Of the three contractors we met with, all three of their opinions varied. One recommended a single stage, another a two stage, and the last a modular unit, lol??? I wonder what the reality of the situation is and what's best for our home - long term? I’m no expert, but I really like the idea of modulating above all else to help manage the temps throughout the home. Yes, the home is old. Yes, the home’s duct system is older and leakly. Yes, we understand those constraints, but how would a single stage be anymore beneficial that a modular furnace? Outwardly a modular would be able to work at the same capacity as the single stage, but in the instances where its not needed to run on high, it would scale back, correct? Maybe I am missing something here, but we are getting conflicting advice from all HVAC contractors to date and are starting to become more confused with each visit.

    Also more confusing is this. One contractor is selling us on the idea of zoning the system using electronic dampers. Another said those are impossible to install on our system, lol? Which is it, and how would it be impossible to install them, lol? This sounds like a great idea (i.e. close the dampers on the 3rd floor when sleeping on the 2nd floor to reduce strain on the system, correct?)

    I also get that sizing and airflow are important. Our home, like almost all folks here owning old homes, is not anywhere near new construction tolerances, and we recognize that, but air loss is air loss and why a single stage would somehow not loose air, verses a modulating furnace is beyond me. Regardless, we still want the best and most efficient system on the market due to the ever increasing cost of utilities, but one that's the correct application for our home (if that's even a possibility). This is a HUGE investment for our family, so I greatly appreciate the advice. I am in no way partial to a product either.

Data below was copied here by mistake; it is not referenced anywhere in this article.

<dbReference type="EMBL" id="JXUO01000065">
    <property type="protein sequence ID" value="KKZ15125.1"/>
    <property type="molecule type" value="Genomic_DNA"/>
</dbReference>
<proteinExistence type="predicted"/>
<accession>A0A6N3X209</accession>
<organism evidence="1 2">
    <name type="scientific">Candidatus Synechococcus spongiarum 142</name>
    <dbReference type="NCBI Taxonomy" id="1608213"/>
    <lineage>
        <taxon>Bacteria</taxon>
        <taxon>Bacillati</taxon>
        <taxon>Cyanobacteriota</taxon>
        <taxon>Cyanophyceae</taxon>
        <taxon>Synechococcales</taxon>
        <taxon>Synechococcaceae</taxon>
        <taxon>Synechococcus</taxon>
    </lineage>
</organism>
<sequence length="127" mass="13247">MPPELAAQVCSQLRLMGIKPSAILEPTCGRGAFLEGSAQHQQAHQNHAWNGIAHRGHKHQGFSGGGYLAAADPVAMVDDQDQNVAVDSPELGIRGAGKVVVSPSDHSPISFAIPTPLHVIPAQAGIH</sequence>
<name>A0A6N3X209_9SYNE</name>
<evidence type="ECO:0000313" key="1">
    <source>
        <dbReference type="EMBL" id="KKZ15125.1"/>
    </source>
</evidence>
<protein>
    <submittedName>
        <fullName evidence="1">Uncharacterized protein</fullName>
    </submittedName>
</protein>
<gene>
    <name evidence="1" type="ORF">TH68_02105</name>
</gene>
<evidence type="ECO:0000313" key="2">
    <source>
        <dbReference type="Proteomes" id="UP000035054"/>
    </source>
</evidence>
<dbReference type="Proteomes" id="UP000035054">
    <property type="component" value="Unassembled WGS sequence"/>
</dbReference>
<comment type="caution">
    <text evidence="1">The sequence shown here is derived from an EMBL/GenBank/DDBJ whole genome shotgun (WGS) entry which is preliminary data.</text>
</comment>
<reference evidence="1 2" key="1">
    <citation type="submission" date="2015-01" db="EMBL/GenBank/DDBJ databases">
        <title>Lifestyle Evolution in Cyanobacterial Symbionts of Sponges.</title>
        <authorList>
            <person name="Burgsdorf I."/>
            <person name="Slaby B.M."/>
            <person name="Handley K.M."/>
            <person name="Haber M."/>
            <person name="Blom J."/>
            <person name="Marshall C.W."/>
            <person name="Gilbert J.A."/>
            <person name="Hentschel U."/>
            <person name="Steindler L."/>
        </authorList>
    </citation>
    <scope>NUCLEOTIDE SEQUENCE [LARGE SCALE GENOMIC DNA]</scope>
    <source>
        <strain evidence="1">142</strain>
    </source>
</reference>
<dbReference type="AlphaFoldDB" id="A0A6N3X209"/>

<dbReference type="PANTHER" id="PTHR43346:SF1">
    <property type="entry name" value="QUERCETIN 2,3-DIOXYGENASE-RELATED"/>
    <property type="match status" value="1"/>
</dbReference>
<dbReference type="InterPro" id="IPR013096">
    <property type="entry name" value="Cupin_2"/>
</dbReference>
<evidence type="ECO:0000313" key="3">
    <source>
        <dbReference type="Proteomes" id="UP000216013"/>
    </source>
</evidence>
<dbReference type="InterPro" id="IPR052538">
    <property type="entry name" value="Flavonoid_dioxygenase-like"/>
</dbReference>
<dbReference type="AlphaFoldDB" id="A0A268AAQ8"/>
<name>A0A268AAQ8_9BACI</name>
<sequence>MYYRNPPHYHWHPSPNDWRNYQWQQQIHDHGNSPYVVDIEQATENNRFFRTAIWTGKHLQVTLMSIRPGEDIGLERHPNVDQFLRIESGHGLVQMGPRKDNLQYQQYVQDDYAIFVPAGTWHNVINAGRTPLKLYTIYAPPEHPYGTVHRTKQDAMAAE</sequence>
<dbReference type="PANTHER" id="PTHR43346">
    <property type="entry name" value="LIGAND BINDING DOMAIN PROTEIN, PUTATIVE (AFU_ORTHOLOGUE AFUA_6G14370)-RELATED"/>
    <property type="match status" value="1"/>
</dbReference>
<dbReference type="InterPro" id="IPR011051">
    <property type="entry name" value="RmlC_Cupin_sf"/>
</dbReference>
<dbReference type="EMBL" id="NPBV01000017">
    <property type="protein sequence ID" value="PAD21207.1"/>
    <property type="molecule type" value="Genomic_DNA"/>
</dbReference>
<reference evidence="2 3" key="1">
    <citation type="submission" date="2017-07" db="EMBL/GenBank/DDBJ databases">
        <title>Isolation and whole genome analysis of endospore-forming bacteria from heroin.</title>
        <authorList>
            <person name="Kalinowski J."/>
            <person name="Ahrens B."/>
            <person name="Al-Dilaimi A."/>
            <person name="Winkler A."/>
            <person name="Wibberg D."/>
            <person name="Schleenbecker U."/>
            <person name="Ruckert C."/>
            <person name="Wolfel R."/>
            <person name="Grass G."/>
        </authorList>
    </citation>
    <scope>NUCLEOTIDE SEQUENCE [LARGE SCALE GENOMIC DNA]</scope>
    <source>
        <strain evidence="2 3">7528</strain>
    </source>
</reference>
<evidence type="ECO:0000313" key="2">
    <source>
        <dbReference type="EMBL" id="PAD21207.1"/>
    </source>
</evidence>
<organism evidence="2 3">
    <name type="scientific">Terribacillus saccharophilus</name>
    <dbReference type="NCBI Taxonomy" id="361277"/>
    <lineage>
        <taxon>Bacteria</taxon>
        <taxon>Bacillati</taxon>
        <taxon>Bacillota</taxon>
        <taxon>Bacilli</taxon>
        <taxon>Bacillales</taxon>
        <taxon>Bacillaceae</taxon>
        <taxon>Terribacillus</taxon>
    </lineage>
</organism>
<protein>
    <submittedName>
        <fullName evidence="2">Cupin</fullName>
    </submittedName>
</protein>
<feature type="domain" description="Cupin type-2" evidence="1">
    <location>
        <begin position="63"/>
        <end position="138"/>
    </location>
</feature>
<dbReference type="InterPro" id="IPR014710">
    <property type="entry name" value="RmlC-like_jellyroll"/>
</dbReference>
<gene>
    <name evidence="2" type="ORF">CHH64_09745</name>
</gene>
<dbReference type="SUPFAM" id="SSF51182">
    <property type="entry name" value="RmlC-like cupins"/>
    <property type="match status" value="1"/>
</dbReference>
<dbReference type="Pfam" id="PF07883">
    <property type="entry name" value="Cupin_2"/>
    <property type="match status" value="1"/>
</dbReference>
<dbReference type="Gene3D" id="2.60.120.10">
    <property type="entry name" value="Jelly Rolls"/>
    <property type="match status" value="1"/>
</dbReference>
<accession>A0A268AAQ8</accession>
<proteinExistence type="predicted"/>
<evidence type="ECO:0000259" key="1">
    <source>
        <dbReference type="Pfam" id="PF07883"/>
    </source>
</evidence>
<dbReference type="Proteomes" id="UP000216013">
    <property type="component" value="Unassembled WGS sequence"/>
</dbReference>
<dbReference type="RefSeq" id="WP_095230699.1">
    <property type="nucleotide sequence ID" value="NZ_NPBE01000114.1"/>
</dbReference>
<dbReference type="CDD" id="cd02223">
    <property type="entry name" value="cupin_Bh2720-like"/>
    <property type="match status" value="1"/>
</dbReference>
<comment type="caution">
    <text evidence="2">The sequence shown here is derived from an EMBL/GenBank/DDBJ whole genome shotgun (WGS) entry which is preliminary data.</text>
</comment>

A heartfelt thanks in advance for the much needed feedback.

    Last edited by westsiderkg; 04-04-2014 at 11:54 AM.

  2. #2
    Join Date
    Jan 2014

    Default Re: Residential HVAC Recommendation for Northern PA Climate Please 120 Year Victori

    Hi, I would insulate because this will do more to keep you warm and lower your heat bill than any HVAC can. The insulation will pay for itself. Thanks

  3. #3
    Join Date
    Dec 2007

    Default Re: Residential HVAC Recommendation for Northern PA Climate Please 120 Year Victori

    First I concur with insulation. Second, did this house originally have radiators and if so, is any of the plumbing still there. It may be possible to put a gas fired boiler in your basement and heat the house with hot water. You could keep the heat pump for those very mild days when the temps are 45F or higher and for AC in the summer.

    As for insulation, start with the ceiling joists in the attic (attic floor). Then look at weather stripping all the doors and windows and/or replacing all the windows with new energy efficient windows. I would do the walls last as you have to insure that the insulation won't start a fire if exposed to old knob and tube electrical wiring. The wall insulation will be the most expensive with the least ROI, but the ROI is usually cost effective though.

Posting Permissions

  • You may not post new threads
  • You may not post replies
  • You may not post attachments
  • You may not edit your posts